“Louisiana Woman, Mississippi Man” with Conway Twitty
Thankfully, Twitty and Lynn could be as mischievously giddy as they could be sorrowful. This 1973 Cajun-infused romp about one man and one woman who refuse to let the Mississippi River and its alligators keep them away from each other became the pair’s third No. 1.
She had stirred the pot before, but with the 1975 release of this song extoling the virtues of birth control, Lynn set off high-voltage alarms. Numerous country stations banned the tune, which still climbed to No. 5 on the Billboard charts in spite of its critics. In her signature sly drawl, she compares herself to a worn-out hen sick of roosting and looks forward to miniskirts and hot pants now that those baby-making days are behind her.
“Portland, Oregon” featuring Jack White
Jack White produced Lynn’s 2004 studio album Van Lear Rose, which clinched Lynn’s first Grammy in more than three decades. White and Lynn trade flirtatious lines on “Portland, Oregon,” a blues-laced barroom jaunt that introduced a generation or two of new fans to one of country music’s defining voices and proved the girl from Butcher Hollow has still got it in spades.
2010, Jason Aldean’s “My Kinda Party” video premieres on CMT
2005, Dierks Bentley is inducted into the Grand Ole Opry, performing “Come A Little Closer” after being introduced by Marty Stuart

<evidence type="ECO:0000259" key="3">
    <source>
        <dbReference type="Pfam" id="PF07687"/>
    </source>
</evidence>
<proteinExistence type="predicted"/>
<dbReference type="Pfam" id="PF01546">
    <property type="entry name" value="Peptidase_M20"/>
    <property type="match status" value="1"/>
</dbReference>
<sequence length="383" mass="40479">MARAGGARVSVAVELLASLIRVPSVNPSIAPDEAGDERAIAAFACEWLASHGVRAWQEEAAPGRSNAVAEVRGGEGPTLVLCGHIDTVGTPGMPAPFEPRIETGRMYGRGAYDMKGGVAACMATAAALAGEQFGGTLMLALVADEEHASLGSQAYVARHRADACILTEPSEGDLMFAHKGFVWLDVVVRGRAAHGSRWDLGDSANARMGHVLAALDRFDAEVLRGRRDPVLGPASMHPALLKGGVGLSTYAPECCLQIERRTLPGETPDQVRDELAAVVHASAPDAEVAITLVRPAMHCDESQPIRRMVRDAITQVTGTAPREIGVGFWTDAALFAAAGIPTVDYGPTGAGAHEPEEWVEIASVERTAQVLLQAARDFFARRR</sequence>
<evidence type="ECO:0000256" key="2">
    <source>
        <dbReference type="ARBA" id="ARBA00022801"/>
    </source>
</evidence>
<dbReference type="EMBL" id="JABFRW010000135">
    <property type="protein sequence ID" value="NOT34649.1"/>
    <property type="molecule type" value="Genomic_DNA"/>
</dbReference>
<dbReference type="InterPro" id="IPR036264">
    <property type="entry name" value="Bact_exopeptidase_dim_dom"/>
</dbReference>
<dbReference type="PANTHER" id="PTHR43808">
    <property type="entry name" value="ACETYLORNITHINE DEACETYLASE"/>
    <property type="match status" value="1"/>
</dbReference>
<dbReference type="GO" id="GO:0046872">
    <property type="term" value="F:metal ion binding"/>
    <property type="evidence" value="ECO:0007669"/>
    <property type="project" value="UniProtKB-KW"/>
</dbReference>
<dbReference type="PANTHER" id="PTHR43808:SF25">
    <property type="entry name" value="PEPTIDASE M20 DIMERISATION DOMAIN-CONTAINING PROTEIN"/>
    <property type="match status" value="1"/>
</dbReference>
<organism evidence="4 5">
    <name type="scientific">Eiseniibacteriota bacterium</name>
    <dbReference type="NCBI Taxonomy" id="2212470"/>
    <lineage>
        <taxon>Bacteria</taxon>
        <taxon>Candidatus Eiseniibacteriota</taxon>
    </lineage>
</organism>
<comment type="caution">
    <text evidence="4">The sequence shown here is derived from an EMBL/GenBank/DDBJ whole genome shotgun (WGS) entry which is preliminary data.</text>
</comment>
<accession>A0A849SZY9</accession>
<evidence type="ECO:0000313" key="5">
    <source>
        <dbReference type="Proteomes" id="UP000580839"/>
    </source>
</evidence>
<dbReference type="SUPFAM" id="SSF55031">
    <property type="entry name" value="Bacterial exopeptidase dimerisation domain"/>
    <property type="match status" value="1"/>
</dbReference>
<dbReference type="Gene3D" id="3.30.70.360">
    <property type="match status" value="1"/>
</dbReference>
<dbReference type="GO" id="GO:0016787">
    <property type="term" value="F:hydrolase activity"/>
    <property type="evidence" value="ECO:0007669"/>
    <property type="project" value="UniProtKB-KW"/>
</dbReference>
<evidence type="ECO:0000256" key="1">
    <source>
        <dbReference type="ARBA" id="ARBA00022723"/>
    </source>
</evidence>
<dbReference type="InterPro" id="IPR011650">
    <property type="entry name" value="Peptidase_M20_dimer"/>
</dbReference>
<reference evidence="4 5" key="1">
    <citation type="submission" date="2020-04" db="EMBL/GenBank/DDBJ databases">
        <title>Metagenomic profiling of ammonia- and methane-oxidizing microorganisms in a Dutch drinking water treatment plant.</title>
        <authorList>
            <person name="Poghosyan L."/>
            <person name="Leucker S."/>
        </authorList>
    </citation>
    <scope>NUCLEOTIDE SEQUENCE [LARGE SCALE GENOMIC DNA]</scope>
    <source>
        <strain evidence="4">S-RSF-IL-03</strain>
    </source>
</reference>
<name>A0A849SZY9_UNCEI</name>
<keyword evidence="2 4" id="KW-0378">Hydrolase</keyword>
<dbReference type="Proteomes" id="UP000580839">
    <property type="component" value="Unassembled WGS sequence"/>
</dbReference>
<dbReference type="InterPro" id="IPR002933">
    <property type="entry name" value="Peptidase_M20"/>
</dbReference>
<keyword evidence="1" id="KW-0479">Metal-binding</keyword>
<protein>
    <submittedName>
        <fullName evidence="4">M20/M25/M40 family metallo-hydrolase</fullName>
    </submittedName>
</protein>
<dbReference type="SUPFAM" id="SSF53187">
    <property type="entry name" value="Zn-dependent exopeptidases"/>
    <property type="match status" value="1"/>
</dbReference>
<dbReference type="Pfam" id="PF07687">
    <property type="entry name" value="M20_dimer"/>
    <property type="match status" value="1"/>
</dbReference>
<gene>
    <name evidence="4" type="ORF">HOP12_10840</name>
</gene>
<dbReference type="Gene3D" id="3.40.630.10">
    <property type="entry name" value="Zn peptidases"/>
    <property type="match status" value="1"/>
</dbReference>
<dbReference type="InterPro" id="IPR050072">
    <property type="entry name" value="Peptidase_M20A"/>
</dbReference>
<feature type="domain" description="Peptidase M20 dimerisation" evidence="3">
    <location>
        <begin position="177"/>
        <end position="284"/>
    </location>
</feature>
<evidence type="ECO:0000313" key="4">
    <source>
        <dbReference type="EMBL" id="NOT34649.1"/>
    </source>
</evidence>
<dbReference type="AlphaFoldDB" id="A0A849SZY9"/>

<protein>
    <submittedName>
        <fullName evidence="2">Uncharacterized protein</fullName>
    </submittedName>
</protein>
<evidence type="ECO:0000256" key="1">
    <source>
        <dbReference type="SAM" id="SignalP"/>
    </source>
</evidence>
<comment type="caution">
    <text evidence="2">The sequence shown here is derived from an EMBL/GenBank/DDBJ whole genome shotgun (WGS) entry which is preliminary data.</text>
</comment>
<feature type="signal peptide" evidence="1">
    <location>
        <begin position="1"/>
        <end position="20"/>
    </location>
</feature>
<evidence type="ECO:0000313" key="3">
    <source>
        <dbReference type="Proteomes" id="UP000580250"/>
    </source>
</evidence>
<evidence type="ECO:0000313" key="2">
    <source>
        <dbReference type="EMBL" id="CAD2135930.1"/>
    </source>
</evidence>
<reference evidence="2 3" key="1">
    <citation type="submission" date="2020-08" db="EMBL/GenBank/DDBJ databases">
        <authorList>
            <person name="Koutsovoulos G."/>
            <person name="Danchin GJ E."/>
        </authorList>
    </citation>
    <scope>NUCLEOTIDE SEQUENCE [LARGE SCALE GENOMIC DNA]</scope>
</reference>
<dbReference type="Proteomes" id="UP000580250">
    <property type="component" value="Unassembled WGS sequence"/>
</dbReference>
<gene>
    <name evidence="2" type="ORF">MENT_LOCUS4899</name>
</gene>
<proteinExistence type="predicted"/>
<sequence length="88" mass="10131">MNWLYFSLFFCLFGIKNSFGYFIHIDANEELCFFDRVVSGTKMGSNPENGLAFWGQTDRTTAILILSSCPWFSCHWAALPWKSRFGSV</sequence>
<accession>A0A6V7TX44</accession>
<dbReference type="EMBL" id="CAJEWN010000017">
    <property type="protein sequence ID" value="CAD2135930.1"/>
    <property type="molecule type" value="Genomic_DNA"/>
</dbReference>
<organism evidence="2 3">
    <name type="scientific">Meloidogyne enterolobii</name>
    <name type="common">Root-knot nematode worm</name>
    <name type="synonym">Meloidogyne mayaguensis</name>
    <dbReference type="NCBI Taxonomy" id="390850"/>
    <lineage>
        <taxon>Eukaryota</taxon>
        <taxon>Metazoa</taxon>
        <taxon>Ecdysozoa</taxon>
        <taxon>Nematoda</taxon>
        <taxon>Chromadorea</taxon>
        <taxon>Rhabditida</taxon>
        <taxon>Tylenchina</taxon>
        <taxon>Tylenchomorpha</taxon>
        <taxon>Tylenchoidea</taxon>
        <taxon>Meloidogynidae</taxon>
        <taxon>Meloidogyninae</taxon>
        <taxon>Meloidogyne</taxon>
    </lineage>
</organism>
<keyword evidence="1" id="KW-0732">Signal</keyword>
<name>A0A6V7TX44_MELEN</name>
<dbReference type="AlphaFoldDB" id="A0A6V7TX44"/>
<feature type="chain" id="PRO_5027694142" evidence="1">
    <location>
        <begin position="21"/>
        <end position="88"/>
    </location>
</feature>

1986, MCA releases Patty Loveless’ self-titled debut album
1977, Kenny Rogers collects a #1 country single in Billboard with “Daytime Friends”
Kerr is a former American Idol contestant from the 2012 season and a former LadyCat, NBA’s Charlotte Bobcats basketball cheerleaders. Her Instagram bio now describes her simply as “Lucky in love, Animal Lover, Gypsy Life, Roll Tide.”
On Thursday, Kerr Instagrammed a picture of herself at the zoo feeding a sea lion in jean cutoffs, a white tank top and black booties, but no visible sign of an engagement ring. “My man did it again. Today was amazing,” she wrote, without any specific mention of the marriage proposal.
The couple has been openly dating since the summer of 2014 when Aldean brought Kerr as his date to the CMT Music Awards in June. Prior to that, Kerr posted her first photo of the two of them together in May and continues to share photos and videos of the life they are building together.
- 2003, Mercury releases Billy Currington’s self-titled debut album
– 1989, The Judds gallop to #1 on the Billboard country chart with “Let Me Tell You About Love”
– 1985, Steve Earle records “Guitar Town” at Nashville’s Sound Stage
– 1958, Marty Stuart is born in Philadelphia, Mississippi. He plays mandolin for Lester Flatt as a teen before building a solo career that features rockabilly-tinged hits and a Golden Globe nomination. He marries fellow Grand Ole Opry star Connie Smith